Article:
13 July 2011

Goodbye to Facebook

I have begun the process of deleting my Facebook account. Fourteen days from now it will be no more than a bad memory. I’ve been thinking about doing this for a while, but the last straw was the fact that my account was spammed this morning. Some of the other factors in my thinking include:

  • Privacy issues. FB is parasitical upon the personal information it extracts from users’ accounts for advertising purposes. In the words of security expert Bruce Schneier, ‘Don’t make the mistake of thinking you’re Facebook’s customer, you’re not – you’re the product . . . Its customers are the advertisers.’
  • Copyright concerns. A couple of years ago FB quietly changed its terms of use to give it the permanent right use any content you post on FB in any way they see fit (see this entry on Richard’s Kingdom).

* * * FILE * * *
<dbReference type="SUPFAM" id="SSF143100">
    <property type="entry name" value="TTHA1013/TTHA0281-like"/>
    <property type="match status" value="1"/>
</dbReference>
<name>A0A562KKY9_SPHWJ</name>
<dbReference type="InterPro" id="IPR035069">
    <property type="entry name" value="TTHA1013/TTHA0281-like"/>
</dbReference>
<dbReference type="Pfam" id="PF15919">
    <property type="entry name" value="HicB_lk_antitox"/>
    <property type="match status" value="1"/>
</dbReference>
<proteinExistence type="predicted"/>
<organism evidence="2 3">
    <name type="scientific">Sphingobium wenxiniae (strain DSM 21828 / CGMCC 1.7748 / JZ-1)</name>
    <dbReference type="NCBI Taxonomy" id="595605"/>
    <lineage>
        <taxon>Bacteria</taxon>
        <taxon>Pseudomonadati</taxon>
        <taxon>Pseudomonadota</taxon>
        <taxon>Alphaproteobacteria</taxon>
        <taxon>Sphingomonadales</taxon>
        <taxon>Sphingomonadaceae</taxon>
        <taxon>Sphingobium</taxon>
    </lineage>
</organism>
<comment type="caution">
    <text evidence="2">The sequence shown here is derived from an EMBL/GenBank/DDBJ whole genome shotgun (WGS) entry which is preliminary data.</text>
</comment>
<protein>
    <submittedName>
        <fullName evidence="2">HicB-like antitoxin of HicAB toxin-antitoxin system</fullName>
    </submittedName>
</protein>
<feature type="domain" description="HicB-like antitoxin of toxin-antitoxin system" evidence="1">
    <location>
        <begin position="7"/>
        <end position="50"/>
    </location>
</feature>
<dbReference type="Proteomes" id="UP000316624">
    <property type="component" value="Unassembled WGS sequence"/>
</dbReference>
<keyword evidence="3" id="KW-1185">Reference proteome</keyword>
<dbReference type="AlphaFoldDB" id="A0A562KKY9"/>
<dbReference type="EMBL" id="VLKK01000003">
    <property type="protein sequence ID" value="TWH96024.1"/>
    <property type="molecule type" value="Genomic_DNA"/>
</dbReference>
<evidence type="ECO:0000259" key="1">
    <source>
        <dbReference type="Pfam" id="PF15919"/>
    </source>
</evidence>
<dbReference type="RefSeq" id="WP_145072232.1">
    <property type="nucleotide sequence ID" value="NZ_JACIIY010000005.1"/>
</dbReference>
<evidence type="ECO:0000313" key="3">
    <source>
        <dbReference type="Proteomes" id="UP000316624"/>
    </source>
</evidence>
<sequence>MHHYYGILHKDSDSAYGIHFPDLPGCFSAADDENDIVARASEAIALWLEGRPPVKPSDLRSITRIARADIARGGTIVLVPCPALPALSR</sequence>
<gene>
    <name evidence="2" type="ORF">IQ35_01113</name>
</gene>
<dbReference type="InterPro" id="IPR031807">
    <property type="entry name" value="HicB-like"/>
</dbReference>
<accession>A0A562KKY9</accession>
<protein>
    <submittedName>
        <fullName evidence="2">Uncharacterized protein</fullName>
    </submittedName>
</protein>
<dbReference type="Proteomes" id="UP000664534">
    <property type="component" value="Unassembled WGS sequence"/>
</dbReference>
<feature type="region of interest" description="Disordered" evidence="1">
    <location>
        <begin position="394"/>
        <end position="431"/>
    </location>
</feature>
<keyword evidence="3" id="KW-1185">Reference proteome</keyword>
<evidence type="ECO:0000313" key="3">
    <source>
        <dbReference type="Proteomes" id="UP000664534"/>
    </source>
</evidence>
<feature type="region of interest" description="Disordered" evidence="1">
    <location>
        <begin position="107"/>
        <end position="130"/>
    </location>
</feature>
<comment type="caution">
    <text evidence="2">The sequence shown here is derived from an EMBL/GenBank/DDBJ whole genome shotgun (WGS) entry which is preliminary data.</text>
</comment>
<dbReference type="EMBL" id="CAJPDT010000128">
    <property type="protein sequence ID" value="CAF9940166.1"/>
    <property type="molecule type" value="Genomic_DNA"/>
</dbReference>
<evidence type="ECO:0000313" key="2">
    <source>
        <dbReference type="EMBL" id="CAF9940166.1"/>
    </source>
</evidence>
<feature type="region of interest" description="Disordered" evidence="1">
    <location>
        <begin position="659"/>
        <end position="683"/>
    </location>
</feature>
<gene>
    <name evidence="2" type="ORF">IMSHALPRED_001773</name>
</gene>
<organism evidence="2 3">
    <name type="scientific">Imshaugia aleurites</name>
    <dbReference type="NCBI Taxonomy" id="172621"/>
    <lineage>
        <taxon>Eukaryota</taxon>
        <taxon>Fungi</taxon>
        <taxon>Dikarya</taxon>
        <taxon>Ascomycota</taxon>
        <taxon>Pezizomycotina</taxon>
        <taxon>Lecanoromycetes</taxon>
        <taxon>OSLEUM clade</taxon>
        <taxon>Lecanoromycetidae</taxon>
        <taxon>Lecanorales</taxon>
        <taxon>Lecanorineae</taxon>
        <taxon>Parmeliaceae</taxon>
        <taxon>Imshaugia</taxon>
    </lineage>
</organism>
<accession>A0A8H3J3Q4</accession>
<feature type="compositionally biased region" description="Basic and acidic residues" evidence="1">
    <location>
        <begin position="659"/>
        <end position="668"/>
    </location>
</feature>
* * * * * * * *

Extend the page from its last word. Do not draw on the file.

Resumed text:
• Impact on social interactions. This is less tangible but potentially more disturbing than the preceding factors. One aspect is the increasing assumption on the part of FB users that everyone else is already on FB. (For example, last year I found out from FB that an acquaintance of mine had died. A decade ago I could have expected to have received that news from a variety of sources.) I fear that for an increasing number of people FB has become so central to their social interactions that it has become a chore for them to keep in touch in any other way. Another aspect is FB’s homogenizing effect on our social interactions: instead of unique interactions with individuals it encourages to send the same message indiscriminately to our entire social circle. Recently Lisa Lebduska has suggested (here) that this has the effect of flattening out the ‘otherness’ of our friends and acquaintance so that we are, in effect, really only communicating with a mirror image of ourselves. I’m not entirely convinced by that; I think she has overstated her case. But I am aware that FB has a certain chilling effect on what I’m prepared to post because of the fact that I belong to several different social circles that don’t overlap. What would make perfect sense to one group might seem ridiculous (or even offensive) to another. In the words of Richard King, ‘Don’t post anything to Facebook that you wouldn’t be happy seeing splashed across a 40′ billboard in your home town.’

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